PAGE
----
The uncompensated input signal fed via line 44 as an input to second summing network 42 has the bias signal on line 40 added thereto to produce the compensated signal on line 46. The compensated signal is then fed as an input to block 10 of FIG. 1, that is, the elements in the control system which contain hysteresis now have as an input thereto a compensated input signal rather than an uncompensated input signal. The compensation in the form of the bias signal is in a direction which will "overdrive" the elements which contain hysteresis and cause a more precise actuation of these elements. In this manner, the output from the control system follows the input without the time lagged amplitude error associated with hysteresis.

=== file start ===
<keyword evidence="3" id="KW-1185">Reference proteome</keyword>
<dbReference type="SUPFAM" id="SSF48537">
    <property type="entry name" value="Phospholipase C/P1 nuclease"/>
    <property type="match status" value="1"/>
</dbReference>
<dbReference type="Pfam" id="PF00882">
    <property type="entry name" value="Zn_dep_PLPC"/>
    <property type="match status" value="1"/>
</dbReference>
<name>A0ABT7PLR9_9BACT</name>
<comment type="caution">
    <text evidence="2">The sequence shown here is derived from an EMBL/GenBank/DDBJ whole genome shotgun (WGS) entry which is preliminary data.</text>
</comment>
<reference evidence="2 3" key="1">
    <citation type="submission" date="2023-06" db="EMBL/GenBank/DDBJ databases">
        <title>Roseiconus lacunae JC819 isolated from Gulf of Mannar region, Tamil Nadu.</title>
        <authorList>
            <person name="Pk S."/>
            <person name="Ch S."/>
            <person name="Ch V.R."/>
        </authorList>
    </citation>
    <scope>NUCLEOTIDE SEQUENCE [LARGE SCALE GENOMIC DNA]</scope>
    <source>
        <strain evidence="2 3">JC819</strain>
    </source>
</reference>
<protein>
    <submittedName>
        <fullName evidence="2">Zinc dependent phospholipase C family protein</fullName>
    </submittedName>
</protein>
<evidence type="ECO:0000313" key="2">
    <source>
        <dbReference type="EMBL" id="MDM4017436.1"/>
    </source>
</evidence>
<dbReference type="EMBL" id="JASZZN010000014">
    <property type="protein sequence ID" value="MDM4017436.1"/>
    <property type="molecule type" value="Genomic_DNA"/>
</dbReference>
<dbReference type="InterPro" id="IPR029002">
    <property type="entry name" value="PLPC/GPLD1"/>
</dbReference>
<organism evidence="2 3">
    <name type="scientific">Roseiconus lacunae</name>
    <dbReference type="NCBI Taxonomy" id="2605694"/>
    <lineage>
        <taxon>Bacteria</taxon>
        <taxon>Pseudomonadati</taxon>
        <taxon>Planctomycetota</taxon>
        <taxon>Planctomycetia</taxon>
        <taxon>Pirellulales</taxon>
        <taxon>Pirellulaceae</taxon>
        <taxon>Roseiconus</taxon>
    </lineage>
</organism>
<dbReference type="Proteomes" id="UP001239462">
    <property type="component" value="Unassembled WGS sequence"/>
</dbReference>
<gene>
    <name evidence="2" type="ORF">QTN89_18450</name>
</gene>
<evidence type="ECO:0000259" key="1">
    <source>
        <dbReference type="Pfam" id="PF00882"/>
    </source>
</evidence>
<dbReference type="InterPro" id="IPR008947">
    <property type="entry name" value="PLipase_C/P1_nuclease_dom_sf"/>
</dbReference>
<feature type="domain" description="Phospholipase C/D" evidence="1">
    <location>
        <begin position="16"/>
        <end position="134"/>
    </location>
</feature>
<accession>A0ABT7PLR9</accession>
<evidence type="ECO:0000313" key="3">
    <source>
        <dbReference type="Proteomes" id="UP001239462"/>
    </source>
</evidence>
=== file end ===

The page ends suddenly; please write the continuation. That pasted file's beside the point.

As noted previously, the input signal 11 in FIG. 3 may be either a proportional, integral or derivative control signal, or any combination thereof. Because of the unique nature of integral controls, it is possible to implement the hysteresis compensator in an integral control in a somewhat different manner than described in FIG. 3